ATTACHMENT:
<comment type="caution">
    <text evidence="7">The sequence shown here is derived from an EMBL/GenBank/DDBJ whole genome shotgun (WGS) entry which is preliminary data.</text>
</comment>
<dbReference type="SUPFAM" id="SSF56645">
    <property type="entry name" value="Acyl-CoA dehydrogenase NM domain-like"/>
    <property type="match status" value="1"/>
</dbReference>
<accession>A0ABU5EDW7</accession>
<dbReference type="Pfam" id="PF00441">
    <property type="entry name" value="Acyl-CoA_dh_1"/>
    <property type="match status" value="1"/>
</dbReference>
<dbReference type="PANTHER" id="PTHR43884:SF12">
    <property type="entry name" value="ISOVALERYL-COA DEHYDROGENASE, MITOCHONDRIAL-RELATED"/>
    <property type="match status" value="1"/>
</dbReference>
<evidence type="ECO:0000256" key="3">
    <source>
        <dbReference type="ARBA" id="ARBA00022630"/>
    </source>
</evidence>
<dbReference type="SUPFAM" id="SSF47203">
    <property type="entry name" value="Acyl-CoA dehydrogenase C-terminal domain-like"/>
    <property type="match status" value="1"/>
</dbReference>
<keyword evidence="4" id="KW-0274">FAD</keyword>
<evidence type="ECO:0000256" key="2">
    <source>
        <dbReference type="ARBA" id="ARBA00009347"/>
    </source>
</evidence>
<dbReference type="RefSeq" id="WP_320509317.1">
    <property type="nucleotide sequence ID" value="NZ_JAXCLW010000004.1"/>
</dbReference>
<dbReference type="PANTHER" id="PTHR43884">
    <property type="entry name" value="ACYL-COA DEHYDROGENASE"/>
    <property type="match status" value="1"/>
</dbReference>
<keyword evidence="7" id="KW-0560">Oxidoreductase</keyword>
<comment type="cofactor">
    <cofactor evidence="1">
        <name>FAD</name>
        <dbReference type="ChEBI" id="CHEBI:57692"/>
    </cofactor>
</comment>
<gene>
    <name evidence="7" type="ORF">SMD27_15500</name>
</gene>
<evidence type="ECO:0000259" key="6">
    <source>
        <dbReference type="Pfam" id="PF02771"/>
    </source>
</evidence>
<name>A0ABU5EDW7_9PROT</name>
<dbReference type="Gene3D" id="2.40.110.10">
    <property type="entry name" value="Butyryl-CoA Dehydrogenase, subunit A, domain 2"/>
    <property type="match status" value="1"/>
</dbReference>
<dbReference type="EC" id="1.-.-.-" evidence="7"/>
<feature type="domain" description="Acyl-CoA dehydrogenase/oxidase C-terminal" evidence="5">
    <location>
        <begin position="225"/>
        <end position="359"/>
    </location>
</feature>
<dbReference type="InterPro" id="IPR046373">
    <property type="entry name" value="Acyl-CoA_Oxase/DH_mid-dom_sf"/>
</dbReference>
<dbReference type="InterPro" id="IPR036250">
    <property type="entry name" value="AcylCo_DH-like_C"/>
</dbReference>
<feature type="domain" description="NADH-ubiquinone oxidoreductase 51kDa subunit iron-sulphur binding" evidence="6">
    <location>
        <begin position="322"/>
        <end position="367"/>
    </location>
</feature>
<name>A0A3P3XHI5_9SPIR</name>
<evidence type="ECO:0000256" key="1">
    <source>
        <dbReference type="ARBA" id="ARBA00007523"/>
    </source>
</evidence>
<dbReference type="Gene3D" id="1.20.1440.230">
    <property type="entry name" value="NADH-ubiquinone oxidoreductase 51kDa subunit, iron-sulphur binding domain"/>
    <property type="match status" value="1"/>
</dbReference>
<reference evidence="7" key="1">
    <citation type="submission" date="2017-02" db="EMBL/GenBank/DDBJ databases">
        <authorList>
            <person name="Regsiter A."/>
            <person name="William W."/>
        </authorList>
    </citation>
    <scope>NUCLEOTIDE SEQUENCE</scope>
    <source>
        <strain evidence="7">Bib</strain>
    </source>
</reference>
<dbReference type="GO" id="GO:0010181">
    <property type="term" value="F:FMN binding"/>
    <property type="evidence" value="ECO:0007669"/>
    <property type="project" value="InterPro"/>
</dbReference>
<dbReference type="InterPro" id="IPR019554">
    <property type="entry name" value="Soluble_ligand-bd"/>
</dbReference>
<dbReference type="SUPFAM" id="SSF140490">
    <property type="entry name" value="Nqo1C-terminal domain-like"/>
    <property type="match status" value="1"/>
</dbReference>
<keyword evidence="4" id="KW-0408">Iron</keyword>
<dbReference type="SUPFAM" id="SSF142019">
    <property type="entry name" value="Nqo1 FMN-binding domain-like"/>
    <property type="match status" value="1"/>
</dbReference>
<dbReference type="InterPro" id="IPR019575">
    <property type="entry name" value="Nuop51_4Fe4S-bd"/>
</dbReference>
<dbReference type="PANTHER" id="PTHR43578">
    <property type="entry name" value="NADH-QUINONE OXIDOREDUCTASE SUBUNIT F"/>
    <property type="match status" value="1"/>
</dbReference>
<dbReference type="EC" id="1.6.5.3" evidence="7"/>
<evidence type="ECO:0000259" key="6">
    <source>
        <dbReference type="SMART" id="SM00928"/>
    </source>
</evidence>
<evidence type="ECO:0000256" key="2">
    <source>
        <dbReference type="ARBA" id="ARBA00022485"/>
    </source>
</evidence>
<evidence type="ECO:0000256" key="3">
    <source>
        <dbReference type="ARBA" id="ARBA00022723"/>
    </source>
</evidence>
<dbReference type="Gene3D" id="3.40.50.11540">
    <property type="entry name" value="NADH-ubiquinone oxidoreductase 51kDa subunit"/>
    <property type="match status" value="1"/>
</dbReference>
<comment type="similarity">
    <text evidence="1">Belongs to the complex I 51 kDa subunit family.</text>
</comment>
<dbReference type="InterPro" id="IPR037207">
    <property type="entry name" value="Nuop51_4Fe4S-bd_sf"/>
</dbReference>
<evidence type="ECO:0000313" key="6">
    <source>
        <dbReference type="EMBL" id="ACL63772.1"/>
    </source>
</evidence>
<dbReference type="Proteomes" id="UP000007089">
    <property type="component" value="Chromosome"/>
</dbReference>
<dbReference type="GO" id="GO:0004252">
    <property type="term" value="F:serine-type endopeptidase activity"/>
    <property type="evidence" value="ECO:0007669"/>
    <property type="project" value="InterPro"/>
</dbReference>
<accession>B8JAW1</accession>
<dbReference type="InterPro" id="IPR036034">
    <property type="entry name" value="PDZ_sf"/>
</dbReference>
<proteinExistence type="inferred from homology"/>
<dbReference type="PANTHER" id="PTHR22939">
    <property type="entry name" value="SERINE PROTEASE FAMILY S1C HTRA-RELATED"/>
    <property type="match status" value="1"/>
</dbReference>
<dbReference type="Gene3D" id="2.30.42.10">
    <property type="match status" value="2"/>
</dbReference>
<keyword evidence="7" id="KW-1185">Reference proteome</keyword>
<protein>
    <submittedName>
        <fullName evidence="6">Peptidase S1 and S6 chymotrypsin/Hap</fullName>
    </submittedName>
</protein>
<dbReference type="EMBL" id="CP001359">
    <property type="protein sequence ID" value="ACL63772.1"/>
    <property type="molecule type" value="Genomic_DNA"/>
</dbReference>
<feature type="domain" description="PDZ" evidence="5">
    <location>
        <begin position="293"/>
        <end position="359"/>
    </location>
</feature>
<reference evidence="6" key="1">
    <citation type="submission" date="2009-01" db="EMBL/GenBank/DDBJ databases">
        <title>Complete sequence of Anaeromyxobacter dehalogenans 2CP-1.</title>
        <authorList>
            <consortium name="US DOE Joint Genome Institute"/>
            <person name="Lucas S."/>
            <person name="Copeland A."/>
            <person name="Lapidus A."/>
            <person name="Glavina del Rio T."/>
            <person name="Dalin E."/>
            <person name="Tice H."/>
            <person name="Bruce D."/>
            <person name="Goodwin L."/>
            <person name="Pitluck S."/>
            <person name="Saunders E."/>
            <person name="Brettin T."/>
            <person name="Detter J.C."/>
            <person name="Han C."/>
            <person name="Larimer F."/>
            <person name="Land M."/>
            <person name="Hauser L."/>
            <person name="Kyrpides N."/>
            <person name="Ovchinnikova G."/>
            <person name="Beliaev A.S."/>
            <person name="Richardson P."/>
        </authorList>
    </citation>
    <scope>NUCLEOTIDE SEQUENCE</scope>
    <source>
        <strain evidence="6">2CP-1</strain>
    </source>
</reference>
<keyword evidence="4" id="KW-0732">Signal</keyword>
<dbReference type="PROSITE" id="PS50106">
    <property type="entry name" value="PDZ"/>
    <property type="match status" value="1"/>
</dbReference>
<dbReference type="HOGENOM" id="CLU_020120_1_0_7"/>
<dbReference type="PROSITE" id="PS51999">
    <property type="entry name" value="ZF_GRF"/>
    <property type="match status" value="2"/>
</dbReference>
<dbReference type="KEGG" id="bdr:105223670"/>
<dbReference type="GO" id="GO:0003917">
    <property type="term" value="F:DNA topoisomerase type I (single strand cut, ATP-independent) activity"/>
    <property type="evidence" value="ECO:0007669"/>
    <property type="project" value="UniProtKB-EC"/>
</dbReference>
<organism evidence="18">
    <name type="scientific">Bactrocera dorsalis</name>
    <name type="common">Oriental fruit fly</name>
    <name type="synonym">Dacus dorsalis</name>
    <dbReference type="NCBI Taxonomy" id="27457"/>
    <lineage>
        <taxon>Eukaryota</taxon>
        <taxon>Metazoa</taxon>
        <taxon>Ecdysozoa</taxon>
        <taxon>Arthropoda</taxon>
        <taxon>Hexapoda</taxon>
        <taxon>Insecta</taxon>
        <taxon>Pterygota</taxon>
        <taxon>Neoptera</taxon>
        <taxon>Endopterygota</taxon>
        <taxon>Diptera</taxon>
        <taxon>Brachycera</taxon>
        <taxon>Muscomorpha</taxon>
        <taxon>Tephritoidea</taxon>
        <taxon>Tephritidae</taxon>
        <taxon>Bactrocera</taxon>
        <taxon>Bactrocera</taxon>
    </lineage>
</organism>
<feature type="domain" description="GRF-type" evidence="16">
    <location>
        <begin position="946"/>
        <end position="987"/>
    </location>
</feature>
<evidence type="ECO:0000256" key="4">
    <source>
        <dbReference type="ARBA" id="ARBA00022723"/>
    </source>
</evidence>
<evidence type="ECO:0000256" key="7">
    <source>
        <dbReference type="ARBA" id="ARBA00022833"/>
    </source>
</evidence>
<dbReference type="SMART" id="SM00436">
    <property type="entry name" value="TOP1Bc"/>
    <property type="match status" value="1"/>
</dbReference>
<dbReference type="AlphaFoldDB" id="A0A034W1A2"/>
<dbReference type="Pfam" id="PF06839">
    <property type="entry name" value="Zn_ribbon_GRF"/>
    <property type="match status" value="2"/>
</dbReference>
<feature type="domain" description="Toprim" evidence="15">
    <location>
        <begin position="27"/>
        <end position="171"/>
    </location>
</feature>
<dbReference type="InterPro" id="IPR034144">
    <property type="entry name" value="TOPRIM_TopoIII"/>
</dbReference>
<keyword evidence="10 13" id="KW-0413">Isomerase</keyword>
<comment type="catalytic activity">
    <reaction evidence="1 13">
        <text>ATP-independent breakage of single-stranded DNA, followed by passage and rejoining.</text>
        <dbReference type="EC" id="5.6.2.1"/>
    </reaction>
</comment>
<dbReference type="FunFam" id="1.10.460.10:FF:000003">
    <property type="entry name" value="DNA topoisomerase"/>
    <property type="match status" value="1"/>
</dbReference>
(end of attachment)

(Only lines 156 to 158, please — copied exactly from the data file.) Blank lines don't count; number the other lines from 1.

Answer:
    <property type="component" value="Chromosome"/>
</dbReference>
<dbReference type="GO" id="GO:0004252">